Uses NASA/AIAA for trying to quantify probability of certain risks.

    Spreadsheet to do this stuff with goal to model the effect of countermeasures also. DOS attacks particularly hard to model.

    Steve Kent: The methodology developed by AIA was appropriate for their environment, but they tend to be wanting when applying them to attacks, because the propbablility generally goes from close to 0 to close to 1. Why did you decide to do this sort of analysis for security.

    R Kuhn: This is common in many industries, so we decided to use this one.

    S Kent: I believe this methodology is questionable in this environment.

    R Kuhn: There is always the risk of human mistakes, even in the nuclear industry, for instance.

    Perry M: You're making certain statistical assumptions that are not valid. Before a fault is found, it won't be exploited at all. When a fault is found, it will be exploited in bulk until it's fixed. The variables are not independant.

    R Kuhn: We don't expect to get accurate numbers, but rather a risk comparison.

    Perry M: This analysis won't give you even a good risk comparison.

    R Kuhn: This is the type o feedback we're looking for.

    Sandy Murphy: One of the items in the attack tree said something about disabling a certain portion of the Internet, is your analysis in respect to a single router, or in respect to the entire Internet. How are you doing analysis on the entire Internet.

    R Kuhn: We are following the attack tree, as it's been published.

    Sandy M: How did you do these calculations?

    R Kuhn: There's a standard fault tree calculation, we can look at them later.

    Sandy M: The reason I ask is because faults are not exploited equally throughout the network. The nuclear power plant error does add some randomess, but the malcious operator are applicable to the malicious operator case.

    R Kuhn: Most of these attack tress work with a single router.

    Sandy M: While DOS is a big problem, the biggest problems have not been DOS attacks, but rather misconfigurations of routers. The calculations then lead away from the obvserved results.

    R Kuhn: The countermeasures we're looking at should however impact

    Markus Leach: This work is interesting, but I'd be hesitent to let this work broadly impact the work the WG is doing. It wouldn't occur to me use AIAA analysis to work with the types of systems we are dealing with here. AIAA analysis is for failure analysis, rather than malicious attacks, or malicious actors.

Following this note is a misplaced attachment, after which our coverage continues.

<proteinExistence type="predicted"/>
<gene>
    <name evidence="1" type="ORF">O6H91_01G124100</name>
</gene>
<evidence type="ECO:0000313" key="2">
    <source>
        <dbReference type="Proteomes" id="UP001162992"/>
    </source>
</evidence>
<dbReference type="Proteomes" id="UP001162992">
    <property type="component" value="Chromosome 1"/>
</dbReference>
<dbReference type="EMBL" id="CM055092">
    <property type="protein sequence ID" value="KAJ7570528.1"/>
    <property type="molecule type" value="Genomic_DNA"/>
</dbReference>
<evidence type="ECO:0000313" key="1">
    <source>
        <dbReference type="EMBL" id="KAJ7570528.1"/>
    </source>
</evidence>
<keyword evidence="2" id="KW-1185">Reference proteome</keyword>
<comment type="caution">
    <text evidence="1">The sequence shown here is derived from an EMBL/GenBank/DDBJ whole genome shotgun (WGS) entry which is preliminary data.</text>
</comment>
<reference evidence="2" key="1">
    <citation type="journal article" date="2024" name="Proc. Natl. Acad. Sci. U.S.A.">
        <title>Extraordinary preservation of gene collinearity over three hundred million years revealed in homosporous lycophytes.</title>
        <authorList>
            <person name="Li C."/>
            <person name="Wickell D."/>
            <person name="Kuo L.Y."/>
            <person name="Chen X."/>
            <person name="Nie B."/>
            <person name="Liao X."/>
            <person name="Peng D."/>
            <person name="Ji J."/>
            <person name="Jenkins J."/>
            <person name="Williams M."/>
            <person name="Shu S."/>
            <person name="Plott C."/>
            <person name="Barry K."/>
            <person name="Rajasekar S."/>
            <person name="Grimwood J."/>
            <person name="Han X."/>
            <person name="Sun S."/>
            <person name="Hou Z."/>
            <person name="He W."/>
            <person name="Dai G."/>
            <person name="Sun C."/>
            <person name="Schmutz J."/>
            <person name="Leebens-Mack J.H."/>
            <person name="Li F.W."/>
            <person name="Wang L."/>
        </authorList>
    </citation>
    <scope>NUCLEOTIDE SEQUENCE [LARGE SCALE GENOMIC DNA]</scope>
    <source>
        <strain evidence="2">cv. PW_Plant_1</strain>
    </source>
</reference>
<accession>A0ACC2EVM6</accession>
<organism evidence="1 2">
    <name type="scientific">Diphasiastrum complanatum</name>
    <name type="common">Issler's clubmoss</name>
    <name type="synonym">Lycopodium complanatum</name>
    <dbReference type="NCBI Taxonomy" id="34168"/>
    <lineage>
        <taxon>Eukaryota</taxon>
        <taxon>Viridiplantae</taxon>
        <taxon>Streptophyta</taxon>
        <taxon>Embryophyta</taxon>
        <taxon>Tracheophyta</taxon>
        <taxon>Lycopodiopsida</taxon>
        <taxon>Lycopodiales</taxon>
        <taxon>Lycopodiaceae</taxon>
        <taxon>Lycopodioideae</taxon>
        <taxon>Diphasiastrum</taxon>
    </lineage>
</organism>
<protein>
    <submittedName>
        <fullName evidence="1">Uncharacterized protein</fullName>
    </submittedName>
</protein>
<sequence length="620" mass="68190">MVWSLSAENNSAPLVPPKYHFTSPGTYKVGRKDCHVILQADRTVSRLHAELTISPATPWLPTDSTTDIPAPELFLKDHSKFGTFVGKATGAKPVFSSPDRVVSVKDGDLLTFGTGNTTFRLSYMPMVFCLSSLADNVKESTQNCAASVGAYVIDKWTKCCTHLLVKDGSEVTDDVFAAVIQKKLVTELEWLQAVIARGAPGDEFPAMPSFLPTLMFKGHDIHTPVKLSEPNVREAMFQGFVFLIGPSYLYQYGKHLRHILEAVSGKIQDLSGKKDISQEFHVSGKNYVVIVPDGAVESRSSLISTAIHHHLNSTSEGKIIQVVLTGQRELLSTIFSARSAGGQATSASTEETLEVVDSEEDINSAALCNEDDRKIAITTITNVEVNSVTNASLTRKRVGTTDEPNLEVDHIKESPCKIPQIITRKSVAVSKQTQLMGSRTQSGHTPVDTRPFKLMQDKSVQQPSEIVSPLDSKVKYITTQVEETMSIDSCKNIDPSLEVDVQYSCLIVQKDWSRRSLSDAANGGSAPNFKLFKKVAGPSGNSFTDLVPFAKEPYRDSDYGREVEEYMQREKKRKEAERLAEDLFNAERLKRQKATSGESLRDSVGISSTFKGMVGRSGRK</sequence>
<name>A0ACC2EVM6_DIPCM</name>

R Kuhn: I agree completely. It doesn't map completely, but we thought it might be useful.

    BGP Security Requirements Blaine Christian

    Goal: Provide a means to verify and assure peering relationships and
    prefix advertisements, etc.
    Threats: Unauthorized announcements
    Must support increment deployment
    Web of trust must be supported, also Strict hierarchy of authority (users should be able to decide which one they want)
    Need to make this a working group document.

    Steve Kent: Biggest concern is the lack of rationale. We need to motivate each of those requirements. Start from the semantics of the protocol, and say: "These are security things that must be done, and these are the performance concerns." For instance, we're concerned about computational speed, we're concerned about update size, etc. You need to start from: "This is what BGP is supposed to do," and how to secure them. Once you're past that, you can get to work on performance issues, and then think through processes.

    Blaine C: The hope was, through the process, and get comments.

    Steve K: I'd be glad to send you text showing what text we used when to come to these conclusions.

    Sandy Murphy: One thing I had noticed is that the doc covers requirements for solutions, and other requirements for security of the protocol. These should be better defined in the document.

    Sandy Murphy: BGP is a distributed system, you might have a strong requirement for security, but someone three hops away might not. How can people trust, or understand, the levels of trust other people might have when they produce their information?

    Blaine C: This is a big question--can you actually put that sort of thing in the decisions process.

    Tony T: Should we accept this as a WG doc?

    Russ W: If we accept this as a WG doc, should we take the work off the DT list, or pushed to the main list.

    Bill Fenner: If we make it a WG doc, then we should push it onto the main list.

    [ Consensus call on adoption of the document as a WG work item. ]

    Tony T: The sense of the room is that it should be a WG doc. We'll confirm on the list.


    BGP Security Requirements